Neighbors of a proposed public lake access site in Lakeside have come out in force against the project, but considering the rarity of acquiring such a property at a low price they’ll be hard-pressed to convince county officials to abandon the idea.
Flathead County Weed and Parks Director Jed Fischer said rising costs have made it increasingly difficult for his department to secure and retain lands for public use. For example, the county’s lease on Kalispell’s Conrad Complex sports facility, located southwest of Wal-Mart and used by thousands of Flathead Valley residents for softball and baseball, may be in jeopardy, he said. The county’s 50-year lease of a dollar a year runs out this summer, and early talks indicate the property’s owners may up the rate to as much as $50,000 annually.
“We took that from a buffalo pasture to a beautiful sports facility, but if they ask for that price we can’t do it; we’ll have to give it up,” Fischer said, then mentioned the opportunity for public lake access in Lakeside. “I’m in no position right now to turn down opportunities. It’s slim pickings and there’s already a serious shortage of access. If we don’t get it for the general average Joe now, we’re not going to get it.”
Last month a Lakeside landowner offered to lease the county 65 feet of lakefront property at $600 a year for the next 30 years. The landowner asked that the property, which is located on the north end of Lakeshore Boulevard adjacent to county land, be used for public benefit and that he remain anonymous.
Fischer and county commissioners jumped at the chance to sign the lease agreement. Neighbors have since argued against the planned dock, swimming area and two parking spaces, citing concerns with public safety, increased traffic and the small size of the property. Opponents also say the proposed park may be neglected. Several Lakeshore Boulevard residents suggested the parks board find additional access for the location or find another site.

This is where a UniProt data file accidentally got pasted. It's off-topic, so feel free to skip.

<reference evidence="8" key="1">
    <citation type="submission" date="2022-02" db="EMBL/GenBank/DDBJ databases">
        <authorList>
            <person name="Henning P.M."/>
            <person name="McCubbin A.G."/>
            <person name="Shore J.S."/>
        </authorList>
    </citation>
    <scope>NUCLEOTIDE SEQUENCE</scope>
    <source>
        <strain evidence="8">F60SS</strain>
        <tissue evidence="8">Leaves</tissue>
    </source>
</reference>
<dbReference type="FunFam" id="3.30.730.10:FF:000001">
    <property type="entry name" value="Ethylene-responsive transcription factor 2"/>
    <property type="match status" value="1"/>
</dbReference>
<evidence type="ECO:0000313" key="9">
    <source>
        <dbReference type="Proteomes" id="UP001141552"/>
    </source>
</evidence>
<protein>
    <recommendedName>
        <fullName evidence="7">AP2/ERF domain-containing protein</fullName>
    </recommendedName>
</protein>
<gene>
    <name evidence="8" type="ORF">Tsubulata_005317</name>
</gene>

County Commissioner Dale Lauman, who represents the Lakeside region, said he understands neighbors’ concerns, but hopes the community can work with the county to address those worries without losing “a nice gift and rare opportunity.” No strangers to conflict over land use, county commissioners are surprised that such an altruistic offer to the public has generated such strident objections. “We have opposition all the time to development or subdivisions, but where someone is actually trying to do something nice, that’s something new,” Commissioner Gary Hall said.
Lakeside residents have offered to begin fundraising to purchase another location in a different area. The Lakeside Community Council recommended the county consider disposing of this property and acquiring another, more suitable, location.
But Fischer said finding and purchasing another site is no small task – similar lots sell for millions and in his 10 years with the county’s weed and parks department, he has never received an offer like this.
“This type of opportunity just doesn’t come along,” Fischer said. “The opposition is saying this is a once-in-a-lifetime opportunity to get another site, because neighbors are so against having it they’ll raise funds to put it somewhere else. I understand their concerns, and I respect that, but I’m thinking of 80,000 residents who could utilize this site, and you’re going to have to show me the money before I walk away from a sure thing.”
Fischer said, if realized, the public access would be reservation only, meaning the public would call the parks department to reserve times to use the boat dock in order to prevent back-up and overflow on the narrow road. It’s a format he has had success with at other parks.
Currently, the county manages 90 public parks with a total budget of $480,000 a year comprised of monies from the general fund and fees from recreational charges. Including leased sites, it has five lake access parks: one in Bigfork, Somers beach and two small, boat launching parks in Lakeside. Fischer said the new park would be significantly larger than the other two Lakeside locations, neither of which includes any parking.
The county is in the process of developing a countywide master plan identifying parks that are unusable or too expensive to develop, in favor of improving remaining parks, Fischer said. “We’re trying to be creative in order to maximize our funds and use them on the parks best suited for the public.”
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